ALEXANDRIA, Va. (WRIC) — The Justice Department (DOJ) announced today that two Virginia landlords have agreed to pay $225,000 in order to resolve allegations that they mistreated military tenants at their properties in Chesapeake and Virginia Beach.

An investigation was reportedly launched after a Navy attorney reported that the owner of a Chesapeake apartment complex had obtained an eviction default judgment against a servicemember after filing an affidavit that falsely stated she was not in military service.

“Under the Servicemembers Civil Relief Act (SCRA), if a landlord files a civil lawsuit against a tenant and the tenant does not appear in court, the landlord must file an affidavit with the court stating whether the tenant is in the military before seeking a judgment,” according to a release from the DOJ. “If the affidavit says that the tenant is in military service, the court cannot enter judgment until it appoints an attorney to represent the servicemember. The court must also postpone the case for at least 90 days.”

According to documents filed in the U.S. District Court for the Eastern District of Virginia, it is alleged that the owners of Hideaway at Greenbrier and Chase Arbor Apartments filed false affidavits to obtain eviction judgments against multiple servicemembers. Both properties are affiliated and used the same law firm to file eviction claims.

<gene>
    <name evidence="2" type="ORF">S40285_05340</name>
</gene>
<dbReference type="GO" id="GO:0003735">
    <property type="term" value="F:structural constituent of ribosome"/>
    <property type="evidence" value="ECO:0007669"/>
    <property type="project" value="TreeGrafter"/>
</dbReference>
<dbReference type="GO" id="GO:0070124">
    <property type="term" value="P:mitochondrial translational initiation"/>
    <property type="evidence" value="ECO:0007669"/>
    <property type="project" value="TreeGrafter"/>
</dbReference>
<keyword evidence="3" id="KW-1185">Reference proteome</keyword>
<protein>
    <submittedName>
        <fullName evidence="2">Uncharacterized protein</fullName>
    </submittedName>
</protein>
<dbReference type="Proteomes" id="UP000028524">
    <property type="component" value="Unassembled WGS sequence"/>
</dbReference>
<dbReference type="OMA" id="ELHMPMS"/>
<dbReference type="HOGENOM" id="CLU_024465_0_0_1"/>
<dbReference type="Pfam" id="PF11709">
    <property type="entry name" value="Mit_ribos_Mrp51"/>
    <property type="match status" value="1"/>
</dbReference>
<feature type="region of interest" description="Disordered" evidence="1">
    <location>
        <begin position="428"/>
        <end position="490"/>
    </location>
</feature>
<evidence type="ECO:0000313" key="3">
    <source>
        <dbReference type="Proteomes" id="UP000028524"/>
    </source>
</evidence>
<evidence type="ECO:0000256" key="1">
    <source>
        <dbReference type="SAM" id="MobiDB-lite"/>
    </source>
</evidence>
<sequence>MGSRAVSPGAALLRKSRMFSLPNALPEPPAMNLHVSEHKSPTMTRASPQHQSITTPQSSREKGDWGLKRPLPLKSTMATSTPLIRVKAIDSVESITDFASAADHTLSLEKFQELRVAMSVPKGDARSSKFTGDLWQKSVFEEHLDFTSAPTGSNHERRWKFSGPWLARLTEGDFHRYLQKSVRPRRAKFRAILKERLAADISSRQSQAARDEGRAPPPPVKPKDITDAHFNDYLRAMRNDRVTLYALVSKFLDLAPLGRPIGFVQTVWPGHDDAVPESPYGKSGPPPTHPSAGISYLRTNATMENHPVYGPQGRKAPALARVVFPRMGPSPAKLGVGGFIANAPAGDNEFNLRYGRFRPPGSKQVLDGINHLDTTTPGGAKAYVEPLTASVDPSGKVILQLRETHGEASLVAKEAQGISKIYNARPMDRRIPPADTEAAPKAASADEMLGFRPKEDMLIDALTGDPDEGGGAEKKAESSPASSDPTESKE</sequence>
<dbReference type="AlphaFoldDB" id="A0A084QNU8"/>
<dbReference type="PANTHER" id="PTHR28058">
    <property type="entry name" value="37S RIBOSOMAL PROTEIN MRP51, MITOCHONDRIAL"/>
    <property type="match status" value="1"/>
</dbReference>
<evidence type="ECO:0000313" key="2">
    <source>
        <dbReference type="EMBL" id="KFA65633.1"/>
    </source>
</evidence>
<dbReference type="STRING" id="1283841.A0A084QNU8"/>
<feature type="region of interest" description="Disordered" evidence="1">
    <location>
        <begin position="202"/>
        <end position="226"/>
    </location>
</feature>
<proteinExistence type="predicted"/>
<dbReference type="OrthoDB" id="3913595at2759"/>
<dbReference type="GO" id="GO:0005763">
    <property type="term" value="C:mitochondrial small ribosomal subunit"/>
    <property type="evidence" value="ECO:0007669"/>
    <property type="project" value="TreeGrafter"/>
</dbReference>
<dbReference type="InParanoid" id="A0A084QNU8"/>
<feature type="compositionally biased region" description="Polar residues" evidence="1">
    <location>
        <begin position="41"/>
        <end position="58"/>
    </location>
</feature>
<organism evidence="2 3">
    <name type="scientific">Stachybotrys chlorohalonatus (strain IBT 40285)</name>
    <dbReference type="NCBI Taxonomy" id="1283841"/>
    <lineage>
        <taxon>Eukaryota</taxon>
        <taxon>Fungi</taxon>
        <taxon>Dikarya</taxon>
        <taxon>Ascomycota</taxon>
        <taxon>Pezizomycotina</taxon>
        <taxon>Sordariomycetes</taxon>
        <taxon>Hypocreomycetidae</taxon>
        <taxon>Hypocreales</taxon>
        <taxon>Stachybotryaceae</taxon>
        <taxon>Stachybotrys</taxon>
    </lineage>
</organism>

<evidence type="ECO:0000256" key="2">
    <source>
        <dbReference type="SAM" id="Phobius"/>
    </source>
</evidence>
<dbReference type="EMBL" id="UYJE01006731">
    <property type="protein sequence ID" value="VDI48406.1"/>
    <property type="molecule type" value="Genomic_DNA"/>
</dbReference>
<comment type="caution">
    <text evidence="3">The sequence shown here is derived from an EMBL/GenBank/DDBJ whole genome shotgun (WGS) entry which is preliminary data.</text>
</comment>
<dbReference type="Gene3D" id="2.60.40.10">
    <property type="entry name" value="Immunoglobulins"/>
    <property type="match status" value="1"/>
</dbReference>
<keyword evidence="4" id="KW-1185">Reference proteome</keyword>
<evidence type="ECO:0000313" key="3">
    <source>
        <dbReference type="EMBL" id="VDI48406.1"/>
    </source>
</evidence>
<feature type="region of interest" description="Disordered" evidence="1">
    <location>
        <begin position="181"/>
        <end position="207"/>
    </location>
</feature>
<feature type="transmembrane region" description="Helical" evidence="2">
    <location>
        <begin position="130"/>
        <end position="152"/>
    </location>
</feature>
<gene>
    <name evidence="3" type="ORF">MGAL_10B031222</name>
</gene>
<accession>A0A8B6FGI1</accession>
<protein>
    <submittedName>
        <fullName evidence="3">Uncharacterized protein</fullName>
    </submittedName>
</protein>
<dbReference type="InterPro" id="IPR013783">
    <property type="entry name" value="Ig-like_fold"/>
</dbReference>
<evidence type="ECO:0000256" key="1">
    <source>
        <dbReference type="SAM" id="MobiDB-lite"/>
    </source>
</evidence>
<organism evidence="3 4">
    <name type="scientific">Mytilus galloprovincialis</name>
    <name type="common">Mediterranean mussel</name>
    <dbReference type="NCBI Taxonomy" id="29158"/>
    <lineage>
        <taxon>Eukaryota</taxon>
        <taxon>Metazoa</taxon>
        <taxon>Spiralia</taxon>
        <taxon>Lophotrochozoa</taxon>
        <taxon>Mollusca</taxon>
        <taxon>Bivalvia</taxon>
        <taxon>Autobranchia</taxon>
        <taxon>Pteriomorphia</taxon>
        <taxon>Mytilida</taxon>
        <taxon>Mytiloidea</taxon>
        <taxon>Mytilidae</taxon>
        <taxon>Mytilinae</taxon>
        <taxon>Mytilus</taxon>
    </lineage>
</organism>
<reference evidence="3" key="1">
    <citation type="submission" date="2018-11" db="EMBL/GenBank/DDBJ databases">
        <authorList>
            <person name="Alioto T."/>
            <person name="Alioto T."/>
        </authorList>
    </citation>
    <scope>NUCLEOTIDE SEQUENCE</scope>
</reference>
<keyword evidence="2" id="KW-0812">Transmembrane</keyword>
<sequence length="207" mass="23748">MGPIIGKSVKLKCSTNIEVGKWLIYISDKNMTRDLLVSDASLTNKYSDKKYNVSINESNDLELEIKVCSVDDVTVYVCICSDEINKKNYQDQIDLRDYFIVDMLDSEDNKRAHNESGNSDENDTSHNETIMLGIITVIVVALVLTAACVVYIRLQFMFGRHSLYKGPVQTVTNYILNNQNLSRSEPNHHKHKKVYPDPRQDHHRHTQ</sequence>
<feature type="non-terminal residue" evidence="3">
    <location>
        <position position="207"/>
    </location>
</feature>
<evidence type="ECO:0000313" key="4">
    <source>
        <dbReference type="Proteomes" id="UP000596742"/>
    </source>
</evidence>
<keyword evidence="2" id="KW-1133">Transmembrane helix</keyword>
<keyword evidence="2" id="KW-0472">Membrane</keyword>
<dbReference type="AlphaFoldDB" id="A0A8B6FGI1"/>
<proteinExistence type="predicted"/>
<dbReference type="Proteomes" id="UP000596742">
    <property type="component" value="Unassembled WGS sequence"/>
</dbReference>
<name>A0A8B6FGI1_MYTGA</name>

The documents further allege that the landlords knew, or should have known, that the affidavits were inaccurate because their files contained information that would have allowed them to easily verify their tenants’ military statuses.

“Eviction judgments seriously jeopardize a servicemember’s ability to find and obtain affordable housing and negatively impact the financial readiness of our armed forces,” said Kristen Clarke, Assistant Attorney General of the Justice Department’s Civil Rights Division. “The department will vigorously pursue any landlord that obtains eviction judgments against servicemembers by misrepresenting their military status to the court.”

The property owners have agreed to pay $162,971 to the affected servicemembers, as well as a $62,029 civil penalty to the United States. The order, which still must be approved by the court, also requires the owners to vacate the eviction judgments, repair the servicemembers’ credit and provide SCRA training to their employees.